Amid the growing awareness of the increasing levels of truancy and drop-outs among Japanese junior high and high schools, the Japanese Ministry of Education (MEXT) quietly started a new project involving pilot schools across the country. As the second high school chosen in Ibaraki Prefecture to be part of this project, Yuki Flex School not only provides an alternative to the often rigid and oppressive regular system, it also gives students a chance to explore different paths in education and self-awareness.
The main concept of the new variety of high school was based on the idea of flexibility (hence ‘flex school’), dividing the day into the three equal sections of morning, afternoon, and evening, and allowing students to pick their preferred section. For students who just can’t do mornings, the afternoon classes are perfect; for those who work during the day to support themselves or their family, evenings work best. Not to mention, it is structured so that high school is completed in four years, with the option of speeding up to the usual three; by turning the classes into a credit-based system the school made it possible for students to go at a slower pace. In fact, it is even possible to start with the three year plan and switch over to four mid-way through, providing a much more relaxed environment.
But beyond just the time of day, students can also choose more of their preferred subjects, from a varied pool that includes yoga, dance, sign language, kimono-wearing, haiku, and pottery. All of the teachers for these elective classes come from outside the school; some are university professors, some are local artists, some are simply fellow residents. This is another part of the school’s special mandate, to make the school open to the community and attempt to create deeper ties between the students and other residents.
One of the more interesting classes is the so-called ‘psychology’ course; contrary to what you might assume, this is not a review of the great thinkers of our time or different theories. Rather, this class serves to help students develop more self-awareness and coping mechanisms, including techniques such as meditation and breathing exercises. The reason a course like this was introduced, and remains popular, is that, according to the principal, Mr. Matsumoto, many of the current students stopped regularly attending school during junior high. In fact, it was in response to these needs of the community, specifically the lack of accommodation and acceptance in regular schools, that Yuki Flex School was formed.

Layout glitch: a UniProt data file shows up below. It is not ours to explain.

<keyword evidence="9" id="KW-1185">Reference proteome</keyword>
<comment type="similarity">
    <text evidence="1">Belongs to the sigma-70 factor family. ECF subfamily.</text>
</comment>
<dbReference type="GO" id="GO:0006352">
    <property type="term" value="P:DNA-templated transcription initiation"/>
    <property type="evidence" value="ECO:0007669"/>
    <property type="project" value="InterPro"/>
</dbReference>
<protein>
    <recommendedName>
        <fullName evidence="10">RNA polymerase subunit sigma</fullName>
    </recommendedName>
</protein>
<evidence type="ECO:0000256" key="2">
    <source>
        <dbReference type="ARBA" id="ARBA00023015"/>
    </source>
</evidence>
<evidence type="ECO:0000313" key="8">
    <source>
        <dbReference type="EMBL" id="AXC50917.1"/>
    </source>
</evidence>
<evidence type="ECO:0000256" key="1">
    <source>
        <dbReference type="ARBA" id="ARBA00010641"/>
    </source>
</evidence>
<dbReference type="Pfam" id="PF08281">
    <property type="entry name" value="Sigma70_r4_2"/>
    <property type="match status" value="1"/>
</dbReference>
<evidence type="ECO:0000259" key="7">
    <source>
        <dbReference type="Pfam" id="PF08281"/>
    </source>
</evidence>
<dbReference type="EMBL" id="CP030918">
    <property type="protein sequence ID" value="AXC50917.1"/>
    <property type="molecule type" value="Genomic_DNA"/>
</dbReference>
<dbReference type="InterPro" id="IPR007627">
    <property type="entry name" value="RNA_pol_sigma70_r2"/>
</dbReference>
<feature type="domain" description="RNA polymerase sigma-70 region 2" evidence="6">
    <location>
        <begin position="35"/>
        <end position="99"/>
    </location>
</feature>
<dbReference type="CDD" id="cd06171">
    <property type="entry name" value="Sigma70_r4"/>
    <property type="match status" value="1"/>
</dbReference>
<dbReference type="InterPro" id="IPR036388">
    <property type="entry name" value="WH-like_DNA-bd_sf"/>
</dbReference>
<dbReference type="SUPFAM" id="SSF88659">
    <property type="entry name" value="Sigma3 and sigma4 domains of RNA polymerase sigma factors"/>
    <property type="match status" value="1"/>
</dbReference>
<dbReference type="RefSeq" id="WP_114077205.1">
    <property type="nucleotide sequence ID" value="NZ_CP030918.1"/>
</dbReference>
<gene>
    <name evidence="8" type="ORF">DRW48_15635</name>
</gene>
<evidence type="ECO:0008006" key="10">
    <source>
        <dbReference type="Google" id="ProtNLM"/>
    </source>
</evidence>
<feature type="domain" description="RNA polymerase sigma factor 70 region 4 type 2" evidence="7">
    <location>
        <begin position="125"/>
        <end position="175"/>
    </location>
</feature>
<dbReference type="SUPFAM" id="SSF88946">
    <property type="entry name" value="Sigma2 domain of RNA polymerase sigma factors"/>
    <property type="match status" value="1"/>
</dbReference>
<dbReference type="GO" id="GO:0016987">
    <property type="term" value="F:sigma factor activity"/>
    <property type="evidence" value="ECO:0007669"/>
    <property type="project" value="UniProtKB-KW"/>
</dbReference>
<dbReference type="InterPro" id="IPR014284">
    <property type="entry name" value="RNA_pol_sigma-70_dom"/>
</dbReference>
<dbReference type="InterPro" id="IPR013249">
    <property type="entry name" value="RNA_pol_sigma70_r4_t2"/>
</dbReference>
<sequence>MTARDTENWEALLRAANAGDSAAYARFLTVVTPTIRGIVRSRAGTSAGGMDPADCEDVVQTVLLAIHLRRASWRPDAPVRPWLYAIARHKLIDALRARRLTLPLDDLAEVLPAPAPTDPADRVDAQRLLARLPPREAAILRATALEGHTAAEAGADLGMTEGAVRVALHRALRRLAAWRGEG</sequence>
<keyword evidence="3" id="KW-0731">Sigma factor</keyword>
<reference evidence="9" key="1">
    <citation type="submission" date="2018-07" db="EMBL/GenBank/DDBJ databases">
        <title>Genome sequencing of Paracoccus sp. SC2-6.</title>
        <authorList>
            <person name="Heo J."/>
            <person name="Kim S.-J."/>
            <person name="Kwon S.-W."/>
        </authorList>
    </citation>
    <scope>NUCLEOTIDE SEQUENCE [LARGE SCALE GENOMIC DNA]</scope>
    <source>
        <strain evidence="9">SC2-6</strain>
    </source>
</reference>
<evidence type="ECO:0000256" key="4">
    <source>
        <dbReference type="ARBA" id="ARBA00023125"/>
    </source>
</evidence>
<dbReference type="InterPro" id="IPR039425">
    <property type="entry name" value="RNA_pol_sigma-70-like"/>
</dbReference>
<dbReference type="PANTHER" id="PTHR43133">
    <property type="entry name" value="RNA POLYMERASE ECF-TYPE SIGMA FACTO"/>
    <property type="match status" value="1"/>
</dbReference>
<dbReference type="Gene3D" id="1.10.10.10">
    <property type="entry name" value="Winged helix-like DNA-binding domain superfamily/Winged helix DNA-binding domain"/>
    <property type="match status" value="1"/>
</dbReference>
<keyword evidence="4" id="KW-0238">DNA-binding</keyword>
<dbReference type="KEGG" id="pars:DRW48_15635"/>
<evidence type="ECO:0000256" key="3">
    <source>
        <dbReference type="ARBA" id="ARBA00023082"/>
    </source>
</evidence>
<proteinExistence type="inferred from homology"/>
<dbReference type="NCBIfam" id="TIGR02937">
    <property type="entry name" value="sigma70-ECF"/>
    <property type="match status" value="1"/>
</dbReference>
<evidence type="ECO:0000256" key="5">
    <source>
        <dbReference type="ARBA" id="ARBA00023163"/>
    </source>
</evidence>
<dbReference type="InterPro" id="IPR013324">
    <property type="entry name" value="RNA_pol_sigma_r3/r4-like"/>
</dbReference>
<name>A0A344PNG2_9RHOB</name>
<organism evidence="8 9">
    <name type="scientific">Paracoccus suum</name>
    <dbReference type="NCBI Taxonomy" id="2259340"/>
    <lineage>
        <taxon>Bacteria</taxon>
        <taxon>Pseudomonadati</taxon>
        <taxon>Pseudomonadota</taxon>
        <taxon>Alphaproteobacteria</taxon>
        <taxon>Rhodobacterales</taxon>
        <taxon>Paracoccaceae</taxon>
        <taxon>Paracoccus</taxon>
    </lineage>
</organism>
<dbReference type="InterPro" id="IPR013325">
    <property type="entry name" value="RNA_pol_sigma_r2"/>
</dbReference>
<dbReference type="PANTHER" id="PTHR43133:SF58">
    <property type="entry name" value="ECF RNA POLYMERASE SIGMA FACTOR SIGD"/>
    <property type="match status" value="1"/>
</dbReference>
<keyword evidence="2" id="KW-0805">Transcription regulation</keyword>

However, this is not a Free School, such as the one that exists in Tsukuba. When I inquired as to the difference Mr. Matsumoto pointed out that the Free School system often offers coursework online or through the tv, making attendance no longer mandatory. In comparison, Yuki Flex School does not offer distance education and requires attendance to complete the credit-based units for graduation. Another difference is the dress code; my visit to a Free School was a pleasant surprise, with students arrayed in all kinds of different, personalized clothing. Meanwhile, Yuki Flex School has a designated uniform that must be worn by the students at all times. So a Flex School operates in the middle-ground between the regular school system and the Free School system, providing yet another option for students.
In fact, Yuki Flex School is so popular, despite its class-size restrictions to maintain more interaction between students and teachers, that there are students attending from places as distant as Gunma! It is easy to see why, as it provides all the support necessary to get into university or college while still giving students more control and freedom in their lives.
I was lucky enough to be invited to visit the school as part of a group that included three guests from the Chinese city of Xi’an who were observing Yuki’s municipal functions with the help of a local member of parliament. We toured an art class, where students were working on recreating famous paintings, a dance class, where the students were trying to increase their flexibility, and finally the kimono class. Here the students learn the traditional Japanese method of putting on and wearing a full kimono, including how to make the different knots in the sash that ties it. It was amazing to see the students hard at work learning how to make a ‘stuffed sparrow’ style bow, each dressed in a modestly-patterned silk kimono. The teacher was even kind enough to let us guests try one on ourselves, giving us a better sense of the true difficulty involved in not only getting the kimono on but in making it look the way it should. The students I talked to said they really enjoyed this class and felt it taught them something useful they couldn’t get at any other school, and seemed quite invested in doing their best.
Despite having only been around for four years, and finally reaching the curriculum goals only in the last year, Yuki Flex School has proved to be popular not only with students and the local community, but with other schools and prefectures as well. As part of the future of Japan’s secondary education system, Yuki Flex School appears to be a step in the right direction; one that understands inclusion and variation are necessary for all to flourish.
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